Speaker of Hungarian Parliament calls Ukraine non-existent state

May 17. 2024. – 09:08 PM

Speaker of Hungarian Parliament calls Ukraine non-existent state
László Kövér at the campaign event in Pécel – Reader photo / Telex


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Orange bows, a table with a white tablecloth, Coke and mineral water, awaited László Kövér on the stage at the assembly hall of Petőfi Sándor Primary School in Pécel on Wednesday evening. The Speaker of the National Assembly is connected to the Pest County town due to a sports-related friendship, Lajos Szűcs, Fidesz MP, mysteriously revealed: Kövér plays in an amateur football team there called Fojikasör (Beer is pouring) on Fridays.

This time he came to a campaign event and arrived in a suit and tie, accompanied by bodyguards. The event was only advertised on the Facebook page of Fidesz' Pécel branch. Neither the central Fidesz platforms, nor the Parliament's website, nor the Hungarian News Agency (MTI) reported on the public appearance of one of the country's most prominent dignitaries, the Speaker of the National Assembly. We sneaked in on a tip from a reader and listened to what László Kövér had to say to Fidesz voters.

The first arrivals shyly sat at the back, then the braver ones moved to the front, and by the time Kövér arrived, the assembly hall was full.

After ten years, Fidesz is running again at the municipality elections in Pécel, where a local NGO won in 2019. After the renewal of the local branch of the governing parties, István Ferdinandy has become their leader and the candidate for mayor. He gained nationwide notoriety in 2013 as deputy mayor of Zugló because of an audio recording. On it,he had clashed with Fidesz mayor Ferenc Papcsák, and a few months later an audio recording was released on the Internet, in which a contractor complained to him about having to return 20 percent of what the municipality had paid him for building renovation contracts he had won at.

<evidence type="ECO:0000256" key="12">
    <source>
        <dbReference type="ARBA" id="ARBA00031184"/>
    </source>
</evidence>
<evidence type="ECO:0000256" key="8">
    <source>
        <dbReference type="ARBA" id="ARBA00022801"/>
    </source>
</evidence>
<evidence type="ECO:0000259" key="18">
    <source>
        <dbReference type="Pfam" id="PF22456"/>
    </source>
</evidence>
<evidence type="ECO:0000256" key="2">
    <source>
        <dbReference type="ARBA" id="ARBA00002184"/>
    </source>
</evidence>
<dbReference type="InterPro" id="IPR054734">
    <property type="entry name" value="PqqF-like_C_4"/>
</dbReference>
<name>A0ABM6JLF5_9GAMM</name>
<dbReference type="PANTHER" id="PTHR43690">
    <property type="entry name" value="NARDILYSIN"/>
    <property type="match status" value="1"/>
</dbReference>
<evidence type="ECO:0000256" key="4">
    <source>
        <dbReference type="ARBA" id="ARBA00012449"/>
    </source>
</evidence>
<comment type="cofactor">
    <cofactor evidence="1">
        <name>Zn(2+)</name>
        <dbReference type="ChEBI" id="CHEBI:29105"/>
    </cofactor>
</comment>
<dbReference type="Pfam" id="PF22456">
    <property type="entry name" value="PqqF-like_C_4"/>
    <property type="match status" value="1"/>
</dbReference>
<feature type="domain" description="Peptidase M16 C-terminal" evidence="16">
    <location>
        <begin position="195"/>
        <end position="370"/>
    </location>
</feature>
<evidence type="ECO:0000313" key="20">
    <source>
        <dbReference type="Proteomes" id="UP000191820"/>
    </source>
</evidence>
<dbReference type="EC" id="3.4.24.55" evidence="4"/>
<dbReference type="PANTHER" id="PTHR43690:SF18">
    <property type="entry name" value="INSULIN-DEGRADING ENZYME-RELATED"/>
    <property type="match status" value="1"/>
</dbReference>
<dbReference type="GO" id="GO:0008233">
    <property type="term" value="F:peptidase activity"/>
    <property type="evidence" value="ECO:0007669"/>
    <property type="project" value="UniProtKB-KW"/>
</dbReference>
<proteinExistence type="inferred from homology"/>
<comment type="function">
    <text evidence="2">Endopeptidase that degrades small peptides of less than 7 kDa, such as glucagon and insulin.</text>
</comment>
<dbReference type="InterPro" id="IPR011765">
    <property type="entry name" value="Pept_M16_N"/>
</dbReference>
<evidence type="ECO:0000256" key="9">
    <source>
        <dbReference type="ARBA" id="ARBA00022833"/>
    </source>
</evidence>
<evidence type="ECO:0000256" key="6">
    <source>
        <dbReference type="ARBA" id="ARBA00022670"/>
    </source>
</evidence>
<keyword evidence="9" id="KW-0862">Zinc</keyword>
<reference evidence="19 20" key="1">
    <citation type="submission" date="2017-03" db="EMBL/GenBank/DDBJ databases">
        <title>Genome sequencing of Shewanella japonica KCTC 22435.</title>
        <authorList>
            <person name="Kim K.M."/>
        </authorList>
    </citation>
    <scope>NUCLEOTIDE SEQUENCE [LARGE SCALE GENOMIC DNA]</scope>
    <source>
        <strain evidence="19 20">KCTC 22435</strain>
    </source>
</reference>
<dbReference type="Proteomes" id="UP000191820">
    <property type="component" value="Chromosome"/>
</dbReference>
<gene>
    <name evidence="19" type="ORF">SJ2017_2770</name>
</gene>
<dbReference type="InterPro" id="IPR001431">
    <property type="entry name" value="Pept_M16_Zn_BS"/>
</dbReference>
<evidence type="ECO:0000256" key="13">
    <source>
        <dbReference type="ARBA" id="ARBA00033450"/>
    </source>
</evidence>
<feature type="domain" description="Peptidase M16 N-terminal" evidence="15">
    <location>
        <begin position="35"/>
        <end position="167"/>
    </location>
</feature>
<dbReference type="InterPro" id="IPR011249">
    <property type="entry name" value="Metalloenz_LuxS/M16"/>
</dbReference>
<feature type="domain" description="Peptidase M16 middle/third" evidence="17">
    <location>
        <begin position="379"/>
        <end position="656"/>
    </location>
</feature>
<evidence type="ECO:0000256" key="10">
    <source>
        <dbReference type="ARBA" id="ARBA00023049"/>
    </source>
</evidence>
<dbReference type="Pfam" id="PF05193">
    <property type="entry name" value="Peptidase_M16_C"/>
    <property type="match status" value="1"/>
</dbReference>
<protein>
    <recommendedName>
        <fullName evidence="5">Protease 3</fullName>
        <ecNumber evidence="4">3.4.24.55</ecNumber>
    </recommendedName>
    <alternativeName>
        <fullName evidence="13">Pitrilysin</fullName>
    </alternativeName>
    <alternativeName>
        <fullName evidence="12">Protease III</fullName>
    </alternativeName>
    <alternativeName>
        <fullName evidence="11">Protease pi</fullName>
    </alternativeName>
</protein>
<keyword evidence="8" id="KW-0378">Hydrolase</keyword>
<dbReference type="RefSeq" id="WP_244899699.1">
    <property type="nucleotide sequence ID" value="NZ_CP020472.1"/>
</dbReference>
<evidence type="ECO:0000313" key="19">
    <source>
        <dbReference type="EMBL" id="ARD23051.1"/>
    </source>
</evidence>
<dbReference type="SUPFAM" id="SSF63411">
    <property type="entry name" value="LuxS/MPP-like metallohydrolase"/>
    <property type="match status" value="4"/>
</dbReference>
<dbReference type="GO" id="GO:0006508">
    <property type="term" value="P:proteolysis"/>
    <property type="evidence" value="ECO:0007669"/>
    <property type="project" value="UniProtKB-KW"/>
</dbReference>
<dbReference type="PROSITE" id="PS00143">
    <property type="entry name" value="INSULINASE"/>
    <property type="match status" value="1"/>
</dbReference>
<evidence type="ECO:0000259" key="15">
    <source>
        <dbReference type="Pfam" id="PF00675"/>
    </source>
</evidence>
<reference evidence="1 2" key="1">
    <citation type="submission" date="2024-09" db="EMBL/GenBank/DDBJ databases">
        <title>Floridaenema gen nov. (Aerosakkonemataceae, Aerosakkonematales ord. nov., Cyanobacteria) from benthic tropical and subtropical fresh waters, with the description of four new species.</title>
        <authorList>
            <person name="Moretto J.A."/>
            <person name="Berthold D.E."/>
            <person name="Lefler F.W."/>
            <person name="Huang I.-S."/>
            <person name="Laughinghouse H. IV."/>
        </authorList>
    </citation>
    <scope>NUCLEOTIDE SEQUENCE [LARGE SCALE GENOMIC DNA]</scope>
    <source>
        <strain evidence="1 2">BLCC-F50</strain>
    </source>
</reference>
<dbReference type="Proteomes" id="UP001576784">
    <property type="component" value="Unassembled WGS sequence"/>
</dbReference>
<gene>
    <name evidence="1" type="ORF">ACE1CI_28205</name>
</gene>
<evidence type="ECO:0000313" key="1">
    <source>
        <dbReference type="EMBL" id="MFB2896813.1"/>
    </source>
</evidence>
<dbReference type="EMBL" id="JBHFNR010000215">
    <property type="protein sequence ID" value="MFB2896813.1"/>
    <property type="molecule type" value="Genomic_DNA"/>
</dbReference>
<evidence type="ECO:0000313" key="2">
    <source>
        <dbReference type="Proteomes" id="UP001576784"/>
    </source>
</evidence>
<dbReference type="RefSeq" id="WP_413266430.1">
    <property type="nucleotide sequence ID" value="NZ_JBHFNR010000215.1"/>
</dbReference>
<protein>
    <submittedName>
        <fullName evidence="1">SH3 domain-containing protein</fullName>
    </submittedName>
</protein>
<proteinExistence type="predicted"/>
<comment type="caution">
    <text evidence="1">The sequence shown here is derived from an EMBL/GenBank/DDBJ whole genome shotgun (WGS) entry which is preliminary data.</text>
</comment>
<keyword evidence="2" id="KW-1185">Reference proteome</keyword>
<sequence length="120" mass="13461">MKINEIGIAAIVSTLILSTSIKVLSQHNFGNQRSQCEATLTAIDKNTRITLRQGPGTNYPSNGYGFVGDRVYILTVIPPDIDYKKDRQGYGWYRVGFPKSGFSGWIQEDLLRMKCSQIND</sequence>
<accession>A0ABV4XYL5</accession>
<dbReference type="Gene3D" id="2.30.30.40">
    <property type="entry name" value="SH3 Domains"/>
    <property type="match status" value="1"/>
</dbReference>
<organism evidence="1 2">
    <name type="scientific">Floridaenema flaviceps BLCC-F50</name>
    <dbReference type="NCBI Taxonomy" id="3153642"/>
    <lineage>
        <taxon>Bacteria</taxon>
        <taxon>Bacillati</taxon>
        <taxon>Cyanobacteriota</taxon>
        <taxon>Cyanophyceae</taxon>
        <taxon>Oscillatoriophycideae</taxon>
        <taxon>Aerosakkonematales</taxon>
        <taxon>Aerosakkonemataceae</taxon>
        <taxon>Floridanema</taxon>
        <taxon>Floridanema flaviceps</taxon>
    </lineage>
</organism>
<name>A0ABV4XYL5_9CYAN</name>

At the long table set up on the stage, Kövér was seated in the middle between Ferdinandy and Lajos Szűcs, along with all eight Fidesz candidates for the individual constituencies, who listened to László Kövér much like the apostles listening to Jesus in Leonardo da Vinci's painting of The Last Supper.

"We are not living in happy times", the Speaker of the National Assembly began his 45-minute speech, trying to convince the audience that if they want to avoid a third world war and didn't want to be a colony of the transatlantic global empire he envisages, they have no other choice on 9 June but to vote for Fidesz.

According to László Kövér, even if there are opponents, faultfinders and traitors, Hungary has become "one of the most normal, peaceful and secure corners of Europe", and one of the most promising places for development "on a continent that has seen better days".

The Speaker of the National Assembly said that the ten years between 2012 and 2022

"will go down in the annals of history as a golden decade in Hungary's history, the like of which we cannot find all the way until before the outbreak of the First World War".